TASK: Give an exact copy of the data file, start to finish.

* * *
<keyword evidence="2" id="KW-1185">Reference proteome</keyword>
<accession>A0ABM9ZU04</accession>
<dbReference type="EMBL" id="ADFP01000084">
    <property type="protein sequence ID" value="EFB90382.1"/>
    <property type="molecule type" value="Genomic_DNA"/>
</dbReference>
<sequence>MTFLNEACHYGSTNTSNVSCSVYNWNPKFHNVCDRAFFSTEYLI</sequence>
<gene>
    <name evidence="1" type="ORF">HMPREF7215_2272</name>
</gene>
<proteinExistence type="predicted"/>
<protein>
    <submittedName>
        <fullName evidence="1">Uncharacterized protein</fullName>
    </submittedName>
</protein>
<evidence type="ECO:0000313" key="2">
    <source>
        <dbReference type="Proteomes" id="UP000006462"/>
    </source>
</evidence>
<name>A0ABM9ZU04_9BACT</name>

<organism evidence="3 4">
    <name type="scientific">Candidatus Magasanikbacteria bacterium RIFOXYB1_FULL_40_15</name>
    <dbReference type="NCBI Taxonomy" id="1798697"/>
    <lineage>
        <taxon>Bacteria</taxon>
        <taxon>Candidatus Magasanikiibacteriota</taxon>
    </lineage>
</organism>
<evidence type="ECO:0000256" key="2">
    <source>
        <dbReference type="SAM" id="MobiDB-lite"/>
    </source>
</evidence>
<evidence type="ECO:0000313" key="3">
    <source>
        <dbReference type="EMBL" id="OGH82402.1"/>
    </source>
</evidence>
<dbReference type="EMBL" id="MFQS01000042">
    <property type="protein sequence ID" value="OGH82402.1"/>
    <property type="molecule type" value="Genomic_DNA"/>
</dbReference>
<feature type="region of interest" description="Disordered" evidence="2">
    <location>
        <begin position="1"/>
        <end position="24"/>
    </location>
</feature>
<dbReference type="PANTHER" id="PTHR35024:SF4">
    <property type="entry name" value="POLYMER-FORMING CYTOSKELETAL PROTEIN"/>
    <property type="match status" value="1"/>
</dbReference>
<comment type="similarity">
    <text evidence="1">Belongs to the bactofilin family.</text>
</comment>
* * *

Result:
<keyword evidence="2" id="KW-1185">Reference proteome</keyword>
<accession>A0ABM9ZU04</accession>
<dbReference type="EMBL" id="ADFP01000084">
    <property type="protein sequence ID" value="EFB90382.1"/>
    <property type="molecule type" value="Genomic_DNA"/>
</dbReference>
<sequence>MTFLNEACHYGSTNTSNVSCSVYNWNPKFHNVCDRAFFSTEYLI</sequence>
<gene>
    <name evidence="1" type="ORF">HMPREF7215_2272</name>
</gene>
<proteinExistence type="predicted"/>
<protein>
    <submittedName>
        <fullName evidence="1">Uncharacterized protein</fullName>
    </submittedName>
</protein>
<evidence type="ECO:0000313" key="2">
    <source>
        <dbReference type="Proteomes" id="UP000006462"/>
    </source>
</evidence>
<name>A0ABM9ZU04_9BACT</name>

<organism evidence="3 4">
    <name type="scientific">Candidatus Magasanikbacteria bacterium RIFOXYB1_FULL_40_15</name>
    <dbReference type="NCBI Taxonomy" id="1798697"/>
    <lineage>
        <taxon>Bacteria</taxon>
        <taxon>Candidatus Magasanikiibacteriota</taxon>
    </lineage>
</organism>
<evidence type="ECO:0000256" key="2">
    <source>
        <dbReference type="SAM" id="MobiDB-lite"/>
    </source>
</evidence>
<evidence type="ECO:0000313" key="3">
    <source>
        <dbReference type="EMBL" id="OGH82402.1"/>
    </source>
</evidence>
<dbReference type="EMBL" id="MFQS01000042">
    <property type="protein sequence ID" value="OGH82402.1"/>
    <property type="molecule type" value="Genomic_DNA"/>
</dbReference>
<feature type="region of interest" description="Disordered" evidence="2">
    <location>
        <begin position="1"/>
        <end position="24"/>
    </location>
</feature>
<dbReference type="PANTHER" id="PTHR35024:SF4">
    <property type="entry name" value="POLYMER-FORMING CYTOSKELETAL PROTEIN"/>
    <property type="match status" value="1"/>
</dbReference>
<comment type="similarity">
    <text evidence="1">Belongs to the bactofilin family.</text>
</comment>